Tewfik, Ihab and Bener, Abdulbari and Tewfik, Sundus (2010) Is Africa facing a nutrition transition under the double burden of disease? In: Ahmed, Allam and Nwankwo, Sonny, (eds.) Achieving sustainable development in Africa: science, technology & innovation trajectory. Africa book series (1). World Association for Sustainable Development, London, pp. 160-171. ISBN 9781907106071
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The label ‘diseases of affluence’ for chronic diseases is a misnomer as they surface in poorer countries as well as in the poorer population groups in richer countries. On a global basis, 60% of the burden of chronic diseases exists in developing countries. This shift in the pattern of disease is taking place at a rapid rate, and demands immediate and effective action. Unfortunately, modern dietary patterns and physical inactivity patterns are risk behaviours that travel across countries and are transferable from one population to another like an infectious disease, affecting disease patterns globally. In Africa, the problem of obesity is emerging at a time when undernutrition remains a significant problem. Strategies that take account of both these important nutritional problems will need to be developed, particularly when dealing with children whose growth may be stunted. Africans need to analyse the impact that globalisation and rapid socio-economic transition have on nutrition and to identify the main political, socio-economic, cultural and physical factors which promote obesogenic environments. There are opportunities for countries with developing economies to effectively lift the double burden of disease through an integrated approach employing a range of policies and interventions to combat such public health nutrition problems.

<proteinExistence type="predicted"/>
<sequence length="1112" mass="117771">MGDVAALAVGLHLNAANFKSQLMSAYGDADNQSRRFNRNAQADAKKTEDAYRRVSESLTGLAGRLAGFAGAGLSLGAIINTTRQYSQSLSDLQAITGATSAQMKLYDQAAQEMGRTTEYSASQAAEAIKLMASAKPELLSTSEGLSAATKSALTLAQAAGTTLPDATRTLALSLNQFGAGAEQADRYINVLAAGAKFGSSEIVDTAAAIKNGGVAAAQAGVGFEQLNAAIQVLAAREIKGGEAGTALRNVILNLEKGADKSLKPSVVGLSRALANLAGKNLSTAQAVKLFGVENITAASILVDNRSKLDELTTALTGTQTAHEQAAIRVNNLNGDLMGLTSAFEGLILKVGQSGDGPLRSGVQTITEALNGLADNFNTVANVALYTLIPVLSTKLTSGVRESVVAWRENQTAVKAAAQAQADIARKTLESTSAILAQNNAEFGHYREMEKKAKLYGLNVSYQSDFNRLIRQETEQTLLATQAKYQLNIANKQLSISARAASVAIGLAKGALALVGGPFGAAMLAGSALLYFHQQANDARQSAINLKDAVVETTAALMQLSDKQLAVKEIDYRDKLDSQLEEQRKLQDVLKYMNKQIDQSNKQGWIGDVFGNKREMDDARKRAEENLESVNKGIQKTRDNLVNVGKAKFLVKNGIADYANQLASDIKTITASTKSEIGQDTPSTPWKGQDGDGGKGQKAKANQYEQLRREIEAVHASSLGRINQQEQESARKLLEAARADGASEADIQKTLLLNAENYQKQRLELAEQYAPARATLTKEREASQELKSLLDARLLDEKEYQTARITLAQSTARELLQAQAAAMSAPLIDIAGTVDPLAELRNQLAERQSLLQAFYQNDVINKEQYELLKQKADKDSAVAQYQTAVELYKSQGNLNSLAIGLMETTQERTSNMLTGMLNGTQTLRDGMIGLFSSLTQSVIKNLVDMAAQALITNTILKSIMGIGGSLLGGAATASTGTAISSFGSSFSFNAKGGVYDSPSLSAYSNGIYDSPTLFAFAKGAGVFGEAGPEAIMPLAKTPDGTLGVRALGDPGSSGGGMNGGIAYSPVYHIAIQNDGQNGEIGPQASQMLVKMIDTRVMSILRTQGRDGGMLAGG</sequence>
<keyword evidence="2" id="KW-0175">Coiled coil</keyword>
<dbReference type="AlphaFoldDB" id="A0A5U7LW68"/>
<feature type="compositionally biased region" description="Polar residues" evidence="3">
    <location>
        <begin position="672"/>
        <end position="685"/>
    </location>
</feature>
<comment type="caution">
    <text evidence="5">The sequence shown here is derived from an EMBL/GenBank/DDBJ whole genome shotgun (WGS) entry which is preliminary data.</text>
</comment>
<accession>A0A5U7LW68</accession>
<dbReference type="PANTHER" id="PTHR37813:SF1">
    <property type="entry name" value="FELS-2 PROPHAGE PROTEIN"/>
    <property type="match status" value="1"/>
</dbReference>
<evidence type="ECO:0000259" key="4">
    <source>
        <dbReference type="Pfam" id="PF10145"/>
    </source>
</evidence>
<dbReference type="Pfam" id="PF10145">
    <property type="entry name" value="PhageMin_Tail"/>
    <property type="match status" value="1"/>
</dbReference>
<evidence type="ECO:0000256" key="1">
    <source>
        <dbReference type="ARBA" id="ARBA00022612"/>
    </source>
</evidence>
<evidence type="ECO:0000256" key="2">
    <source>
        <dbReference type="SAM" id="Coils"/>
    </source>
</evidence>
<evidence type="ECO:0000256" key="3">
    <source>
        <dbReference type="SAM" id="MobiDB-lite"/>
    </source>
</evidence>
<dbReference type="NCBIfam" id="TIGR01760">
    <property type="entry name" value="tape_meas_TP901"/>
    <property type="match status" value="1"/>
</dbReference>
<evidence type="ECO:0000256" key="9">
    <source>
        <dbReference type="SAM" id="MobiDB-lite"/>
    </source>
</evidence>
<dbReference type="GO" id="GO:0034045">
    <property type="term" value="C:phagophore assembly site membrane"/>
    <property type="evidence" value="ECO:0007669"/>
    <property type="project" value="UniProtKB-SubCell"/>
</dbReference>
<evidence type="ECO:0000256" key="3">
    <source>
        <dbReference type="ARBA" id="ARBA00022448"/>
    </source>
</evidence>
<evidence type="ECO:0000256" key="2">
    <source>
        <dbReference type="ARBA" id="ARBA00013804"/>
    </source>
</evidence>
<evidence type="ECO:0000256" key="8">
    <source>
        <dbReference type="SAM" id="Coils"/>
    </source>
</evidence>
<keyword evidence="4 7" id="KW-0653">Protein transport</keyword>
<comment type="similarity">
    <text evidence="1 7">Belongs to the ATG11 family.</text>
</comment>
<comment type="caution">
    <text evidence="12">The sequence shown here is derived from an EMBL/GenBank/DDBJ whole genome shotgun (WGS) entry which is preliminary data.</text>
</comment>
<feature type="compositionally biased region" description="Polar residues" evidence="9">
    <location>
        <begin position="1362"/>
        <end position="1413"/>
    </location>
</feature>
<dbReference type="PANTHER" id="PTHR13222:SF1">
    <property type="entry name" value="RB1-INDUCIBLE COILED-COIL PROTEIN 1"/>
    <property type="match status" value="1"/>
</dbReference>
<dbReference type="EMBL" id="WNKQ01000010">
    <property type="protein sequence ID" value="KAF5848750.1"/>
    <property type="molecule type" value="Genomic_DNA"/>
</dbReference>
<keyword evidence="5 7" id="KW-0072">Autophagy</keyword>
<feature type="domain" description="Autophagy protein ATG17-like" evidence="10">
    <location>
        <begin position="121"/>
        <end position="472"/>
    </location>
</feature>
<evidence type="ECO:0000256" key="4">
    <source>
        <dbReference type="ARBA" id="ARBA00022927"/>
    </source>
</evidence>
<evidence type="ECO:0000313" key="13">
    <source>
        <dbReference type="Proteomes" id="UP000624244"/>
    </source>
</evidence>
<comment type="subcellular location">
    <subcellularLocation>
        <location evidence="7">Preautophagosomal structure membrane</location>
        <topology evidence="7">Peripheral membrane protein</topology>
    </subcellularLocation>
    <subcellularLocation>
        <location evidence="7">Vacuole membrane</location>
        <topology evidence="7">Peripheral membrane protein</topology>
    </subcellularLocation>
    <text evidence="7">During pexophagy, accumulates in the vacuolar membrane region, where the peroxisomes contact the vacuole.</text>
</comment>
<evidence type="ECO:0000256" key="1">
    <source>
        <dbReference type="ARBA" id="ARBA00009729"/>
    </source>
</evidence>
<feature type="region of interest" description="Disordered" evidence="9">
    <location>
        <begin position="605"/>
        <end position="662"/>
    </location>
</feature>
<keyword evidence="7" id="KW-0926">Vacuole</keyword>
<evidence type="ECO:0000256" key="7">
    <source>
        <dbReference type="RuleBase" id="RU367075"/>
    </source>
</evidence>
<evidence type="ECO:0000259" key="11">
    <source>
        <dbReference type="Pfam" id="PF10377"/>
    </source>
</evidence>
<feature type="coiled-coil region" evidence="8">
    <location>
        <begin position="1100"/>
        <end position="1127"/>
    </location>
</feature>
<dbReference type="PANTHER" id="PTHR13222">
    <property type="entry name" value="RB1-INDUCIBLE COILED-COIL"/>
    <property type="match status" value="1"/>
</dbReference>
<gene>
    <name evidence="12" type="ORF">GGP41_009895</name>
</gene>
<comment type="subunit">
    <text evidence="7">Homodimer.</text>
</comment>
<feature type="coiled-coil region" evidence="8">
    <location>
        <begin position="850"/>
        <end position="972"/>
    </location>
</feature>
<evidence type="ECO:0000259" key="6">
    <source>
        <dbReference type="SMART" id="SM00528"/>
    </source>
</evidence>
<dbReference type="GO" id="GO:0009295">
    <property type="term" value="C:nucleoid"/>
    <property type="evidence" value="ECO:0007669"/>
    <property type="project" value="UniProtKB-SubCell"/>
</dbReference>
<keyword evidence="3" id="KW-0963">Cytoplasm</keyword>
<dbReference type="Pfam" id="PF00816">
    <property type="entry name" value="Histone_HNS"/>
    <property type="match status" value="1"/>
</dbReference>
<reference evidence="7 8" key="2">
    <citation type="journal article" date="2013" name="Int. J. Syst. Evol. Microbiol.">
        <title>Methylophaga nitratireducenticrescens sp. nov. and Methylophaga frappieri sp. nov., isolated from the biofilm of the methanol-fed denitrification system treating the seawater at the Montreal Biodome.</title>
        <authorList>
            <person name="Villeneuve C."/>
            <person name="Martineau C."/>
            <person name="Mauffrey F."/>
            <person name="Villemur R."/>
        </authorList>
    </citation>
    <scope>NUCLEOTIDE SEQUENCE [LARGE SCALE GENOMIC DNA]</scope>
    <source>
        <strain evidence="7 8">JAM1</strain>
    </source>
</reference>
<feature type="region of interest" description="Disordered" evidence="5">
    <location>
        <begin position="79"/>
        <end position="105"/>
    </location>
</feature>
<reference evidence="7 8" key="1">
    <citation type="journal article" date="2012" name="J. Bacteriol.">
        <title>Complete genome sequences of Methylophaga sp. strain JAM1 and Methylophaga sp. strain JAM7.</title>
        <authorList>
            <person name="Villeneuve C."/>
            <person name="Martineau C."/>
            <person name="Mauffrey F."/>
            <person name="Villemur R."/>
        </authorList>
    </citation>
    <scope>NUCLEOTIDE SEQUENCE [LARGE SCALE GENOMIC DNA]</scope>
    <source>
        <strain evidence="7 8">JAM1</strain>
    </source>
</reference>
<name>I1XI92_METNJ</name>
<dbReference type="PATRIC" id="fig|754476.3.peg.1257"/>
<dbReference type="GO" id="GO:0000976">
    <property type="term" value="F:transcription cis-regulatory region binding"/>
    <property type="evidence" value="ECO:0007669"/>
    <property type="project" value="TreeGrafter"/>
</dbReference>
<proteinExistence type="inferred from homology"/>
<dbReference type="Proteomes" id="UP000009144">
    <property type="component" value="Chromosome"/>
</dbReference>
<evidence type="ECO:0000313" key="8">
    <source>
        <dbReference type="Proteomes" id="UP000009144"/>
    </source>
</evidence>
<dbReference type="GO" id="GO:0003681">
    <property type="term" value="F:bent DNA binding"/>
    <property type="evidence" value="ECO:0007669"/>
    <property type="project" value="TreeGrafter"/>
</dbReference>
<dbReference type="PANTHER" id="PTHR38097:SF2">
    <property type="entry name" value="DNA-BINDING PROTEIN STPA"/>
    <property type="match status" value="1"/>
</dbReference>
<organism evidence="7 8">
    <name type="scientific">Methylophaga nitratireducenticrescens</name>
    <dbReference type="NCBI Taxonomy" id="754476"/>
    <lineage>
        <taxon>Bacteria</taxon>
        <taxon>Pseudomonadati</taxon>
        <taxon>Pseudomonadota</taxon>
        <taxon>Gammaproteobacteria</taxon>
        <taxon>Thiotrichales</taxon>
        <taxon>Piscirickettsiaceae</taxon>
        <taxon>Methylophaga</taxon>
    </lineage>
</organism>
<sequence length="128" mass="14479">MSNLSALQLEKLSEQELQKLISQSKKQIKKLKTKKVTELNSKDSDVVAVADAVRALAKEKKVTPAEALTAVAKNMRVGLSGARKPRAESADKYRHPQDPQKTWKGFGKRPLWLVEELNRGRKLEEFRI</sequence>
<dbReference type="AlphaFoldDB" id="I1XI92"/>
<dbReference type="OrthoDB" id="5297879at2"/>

|Item Type:||Book Section|
|Research Community:||University of Westminster > Life Sciences, School of|
|Deposited On:||04 Feb 2010 10:46|
|Last Modified:||04 Feb 2010 10:46|
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